Start spreading the news: Ol' Blue Eyes may be gone, but Frank Sinatra's charm lives on in the memorabilia—from photographs to dolls to lighters—collected by those who are glad the Chairman of the Board did it his way.
Given his connection to Las Vegas, where he performed countless times both as a solo artist and with the Rat Pack, it's probably not too surprising that Sinatra's Vegas-related collectibles are in high demand. Poker chips are particularly popular, especially vintage ones from the 1950s.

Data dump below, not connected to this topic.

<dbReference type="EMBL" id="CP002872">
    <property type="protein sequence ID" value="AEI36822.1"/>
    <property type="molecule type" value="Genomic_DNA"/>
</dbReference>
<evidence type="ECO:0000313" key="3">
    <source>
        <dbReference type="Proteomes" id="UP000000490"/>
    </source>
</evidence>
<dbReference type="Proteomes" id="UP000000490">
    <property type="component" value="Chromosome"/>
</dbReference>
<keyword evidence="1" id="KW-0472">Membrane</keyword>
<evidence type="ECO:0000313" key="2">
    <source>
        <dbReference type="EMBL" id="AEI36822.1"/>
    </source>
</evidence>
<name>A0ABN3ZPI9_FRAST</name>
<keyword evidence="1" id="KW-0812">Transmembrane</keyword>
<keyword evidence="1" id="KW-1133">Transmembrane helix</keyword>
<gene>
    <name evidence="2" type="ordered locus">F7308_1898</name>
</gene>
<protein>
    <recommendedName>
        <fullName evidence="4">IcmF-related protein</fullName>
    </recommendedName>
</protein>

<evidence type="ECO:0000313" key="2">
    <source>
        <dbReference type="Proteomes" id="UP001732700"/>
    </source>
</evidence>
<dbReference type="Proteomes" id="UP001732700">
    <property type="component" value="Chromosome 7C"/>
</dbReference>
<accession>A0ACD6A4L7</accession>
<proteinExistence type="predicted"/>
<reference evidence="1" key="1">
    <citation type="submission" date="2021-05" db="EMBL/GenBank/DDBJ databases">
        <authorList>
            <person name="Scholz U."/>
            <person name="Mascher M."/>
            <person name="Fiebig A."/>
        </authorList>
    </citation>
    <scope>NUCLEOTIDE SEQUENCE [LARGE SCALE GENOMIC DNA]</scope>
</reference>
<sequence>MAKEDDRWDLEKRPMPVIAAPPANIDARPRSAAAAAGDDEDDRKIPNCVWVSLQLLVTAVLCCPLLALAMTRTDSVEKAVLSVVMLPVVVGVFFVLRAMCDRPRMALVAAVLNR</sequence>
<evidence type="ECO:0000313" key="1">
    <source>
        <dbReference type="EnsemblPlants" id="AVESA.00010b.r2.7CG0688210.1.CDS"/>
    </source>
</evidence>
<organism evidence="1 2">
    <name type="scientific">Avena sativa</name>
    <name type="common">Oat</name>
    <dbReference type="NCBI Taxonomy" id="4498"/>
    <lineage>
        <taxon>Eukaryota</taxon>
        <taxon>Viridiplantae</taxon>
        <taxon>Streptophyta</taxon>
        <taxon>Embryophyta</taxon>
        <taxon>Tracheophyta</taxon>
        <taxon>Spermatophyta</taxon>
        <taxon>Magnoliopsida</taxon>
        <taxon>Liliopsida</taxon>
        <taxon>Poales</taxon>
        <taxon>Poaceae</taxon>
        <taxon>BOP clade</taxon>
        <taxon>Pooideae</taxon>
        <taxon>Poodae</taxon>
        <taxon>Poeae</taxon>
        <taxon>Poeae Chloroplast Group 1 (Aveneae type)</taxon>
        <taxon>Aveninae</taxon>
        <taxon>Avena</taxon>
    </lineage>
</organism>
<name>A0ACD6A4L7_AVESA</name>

Sinatra is also remembered for the films he starred in, from musicals such as “High Society” and “Guys and Dolls” to dramas like “The Manchurian Candidate” and “From Here To Eternity,” which earned him an Academy Award. Movie posters and lobby cards advertising such films make terrific additions to any Sinatra collection.
But it’s his music and voice—indeed, he was “The Voice” for many—that most people come back to again and again. Sinatra began his recording career in 1939, but the vinyl records he cut for Columbia in the 1940s and Capital Records in the 1950s are the ones fans look for today. One of his most enduring LPs is “In the Wee Small Hours,” which was released by Capital in 1955 and featured lush arrangements by Nelson Riddle.